10 Winning tips to show a rental property to the prospective tenants

Written by Posted On Sunday, 20 November 2016 08:45
house, tenants and 'for rent' sign house, tenants and 'for rent' sign

tenants, house and the 'for rent' sign

Putting your rental property on the market and showing it to the perspective tenants has to be done wisely. As the landlords make the living out of their rental properties, bear the responsibility of keeping them in order and take both safety and financial risks related to providing rental housing, a throughout preparation and a well-though plan have to be developed and conducted in order to find the best fit for the rental premises you own and do that quite quickly not to bear financial expenses and revenue loss during the time an apartment or a house remains empty.

Consequently, you ultimate goal of a landlord is to sell the deal to the reliable and trust-worthy people who’ll pay you on time and maintain your property in a great condition, you have to employ a few marketing tricks and take a couple of safety measures to make sure that your rental dwelling goes to the right hands at the desired price. The more effort you put into it, the better deal you’ll achieve.

One of the most important steps on the landlord’s way to finding tenants to copy his empty rental premises is getting the latter ready for the big show, as well as preparing a strategy on how to approach the clients, which information to put forward and which precautions to take to ensure his own safety.

So, here’re a few tip on showing rental property landlords may use to make their houses/apartments appear more attractive and valuable to the prospective inhabitants and get their rental apartments/houses occupied by the quality enters.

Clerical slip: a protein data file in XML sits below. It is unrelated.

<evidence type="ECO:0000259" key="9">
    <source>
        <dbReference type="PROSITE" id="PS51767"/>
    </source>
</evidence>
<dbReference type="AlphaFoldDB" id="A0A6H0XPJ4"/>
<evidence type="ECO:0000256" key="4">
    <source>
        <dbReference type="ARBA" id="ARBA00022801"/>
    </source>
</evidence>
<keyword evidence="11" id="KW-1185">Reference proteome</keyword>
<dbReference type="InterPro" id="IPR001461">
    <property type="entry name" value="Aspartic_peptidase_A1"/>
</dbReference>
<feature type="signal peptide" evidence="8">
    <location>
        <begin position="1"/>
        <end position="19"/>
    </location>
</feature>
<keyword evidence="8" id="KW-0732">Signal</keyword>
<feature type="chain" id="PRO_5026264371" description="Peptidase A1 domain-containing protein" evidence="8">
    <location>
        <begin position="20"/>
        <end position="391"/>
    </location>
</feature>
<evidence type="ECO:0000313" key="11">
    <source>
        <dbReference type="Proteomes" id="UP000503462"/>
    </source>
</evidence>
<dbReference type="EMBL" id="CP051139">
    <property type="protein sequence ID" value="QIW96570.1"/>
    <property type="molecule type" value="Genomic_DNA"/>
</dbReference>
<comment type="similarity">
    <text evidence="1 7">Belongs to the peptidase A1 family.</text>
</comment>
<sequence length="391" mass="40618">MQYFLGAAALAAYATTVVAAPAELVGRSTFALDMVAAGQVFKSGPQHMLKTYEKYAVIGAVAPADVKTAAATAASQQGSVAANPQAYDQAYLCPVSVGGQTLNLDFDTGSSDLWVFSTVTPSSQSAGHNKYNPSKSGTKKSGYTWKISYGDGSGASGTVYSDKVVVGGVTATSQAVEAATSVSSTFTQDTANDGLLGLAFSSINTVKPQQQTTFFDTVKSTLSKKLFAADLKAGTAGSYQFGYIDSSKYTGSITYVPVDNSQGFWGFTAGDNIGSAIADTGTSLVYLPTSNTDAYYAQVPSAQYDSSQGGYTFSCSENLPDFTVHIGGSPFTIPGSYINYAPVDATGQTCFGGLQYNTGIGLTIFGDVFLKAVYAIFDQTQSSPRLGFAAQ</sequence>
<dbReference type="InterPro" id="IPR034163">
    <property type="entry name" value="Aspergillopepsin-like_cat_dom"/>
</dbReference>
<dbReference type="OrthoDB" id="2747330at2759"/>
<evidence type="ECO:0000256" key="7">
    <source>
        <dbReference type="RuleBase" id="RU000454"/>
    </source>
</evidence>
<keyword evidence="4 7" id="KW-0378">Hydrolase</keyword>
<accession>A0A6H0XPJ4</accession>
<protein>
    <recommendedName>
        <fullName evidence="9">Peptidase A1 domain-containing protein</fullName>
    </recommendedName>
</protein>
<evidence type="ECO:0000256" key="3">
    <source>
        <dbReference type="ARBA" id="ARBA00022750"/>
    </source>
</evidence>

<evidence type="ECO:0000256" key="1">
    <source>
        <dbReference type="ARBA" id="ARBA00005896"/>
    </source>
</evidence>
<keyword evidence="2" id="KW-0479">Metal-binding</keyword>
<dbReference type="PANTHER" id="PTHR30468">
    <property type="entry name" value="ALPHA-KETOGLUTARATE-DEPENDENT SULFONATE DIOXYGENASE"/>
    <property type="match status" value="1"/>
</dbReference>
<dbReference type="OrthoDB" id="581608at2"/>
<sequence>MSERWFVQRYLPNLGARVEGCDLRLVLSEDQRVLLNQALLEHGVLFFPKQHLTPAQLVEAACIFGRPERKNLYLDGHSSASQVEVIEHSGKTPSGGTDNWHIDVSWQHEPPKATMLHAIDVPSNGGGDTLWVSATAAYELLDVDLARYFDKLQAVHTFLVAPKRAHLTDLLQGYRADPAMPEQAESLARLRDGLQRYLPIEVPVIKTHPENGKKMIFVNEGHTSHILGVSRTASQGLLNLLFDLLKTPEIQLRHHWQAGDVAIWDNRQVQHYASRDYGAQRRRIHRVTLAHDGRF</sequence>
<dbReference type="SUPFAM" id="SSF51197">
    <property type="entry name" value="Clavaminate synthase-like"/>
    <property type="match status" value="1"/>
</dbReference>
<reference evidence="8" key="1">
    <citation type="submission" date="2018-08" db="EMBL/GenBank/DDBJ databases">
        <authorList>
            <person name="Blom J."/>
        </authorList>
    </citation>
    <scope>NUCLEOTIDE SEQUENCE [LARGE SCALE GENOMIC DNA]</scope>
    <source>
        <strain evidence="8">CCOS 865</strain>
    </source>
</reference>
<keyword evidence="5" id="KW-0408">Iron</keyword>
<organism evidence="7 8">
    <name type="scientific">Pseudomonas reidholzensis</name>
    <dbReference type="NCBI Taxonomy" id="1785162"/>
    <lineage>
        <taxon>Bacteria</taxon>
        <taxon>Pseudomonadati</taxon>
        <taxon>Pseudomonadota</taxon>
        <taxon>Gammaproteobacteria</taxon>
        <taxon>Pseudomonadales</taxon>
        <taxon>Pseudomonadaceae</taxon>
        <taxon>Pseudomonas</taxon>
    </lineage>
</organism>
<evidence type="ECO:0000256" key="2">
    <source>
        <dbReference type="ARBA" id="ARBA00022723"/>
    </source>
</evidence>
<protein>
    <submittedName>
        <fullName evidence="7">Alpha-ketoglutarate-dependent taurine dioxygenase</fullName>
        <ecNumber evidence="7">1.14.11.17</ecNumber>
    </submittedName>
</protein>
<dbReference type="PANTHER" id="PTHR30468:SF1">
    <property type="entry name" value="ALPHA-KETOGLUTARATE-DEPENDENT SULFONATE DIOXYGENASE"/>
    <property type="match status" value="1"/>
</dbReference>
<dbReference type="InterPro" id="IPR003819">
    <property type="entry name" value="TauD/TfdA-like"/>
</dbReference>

showing rental property to tenants

Tips to show your rental premises to potential tenants and come to the best deal

  1. Conduct a brief pre-showing background check. This is the number one safety precaution you need to take seriously. When talking to the people who’d like to see your premises, make sure to ask their full name, real phone number to contact them, the reason why they want to move, the date when they’d like to do that, the number of people they’re going to move in with and their income to determine whether they’ll be able to pay the rent on time. Those questions are totally acceptable, even though some of them will feel quite weird to ask a complete stranger. However, such a quick talk will not only increase your personal and property safety, but also prevent you from wasting the time on showing the premises to people you definitely don’t want to rent to.
  2.  Be clear with your terms and conditions. If you don’t want your tenants to have pets, or drill holes in the walls, or something like that (non-discriminative, of course), make it clear to the people viewing the house right away or better show them the draft of the tenancy agreement with the price of the rent, key and security deposits and estimated utilities costs.
  3. Make your house appealing from the outside. Seeing the porch or the apartment building staircase is the first impression that will influence the way the perspective tenants will perceive your rental property and the choice they make towards it. Thus, make sure to clean and dress the entrance and the exterior up.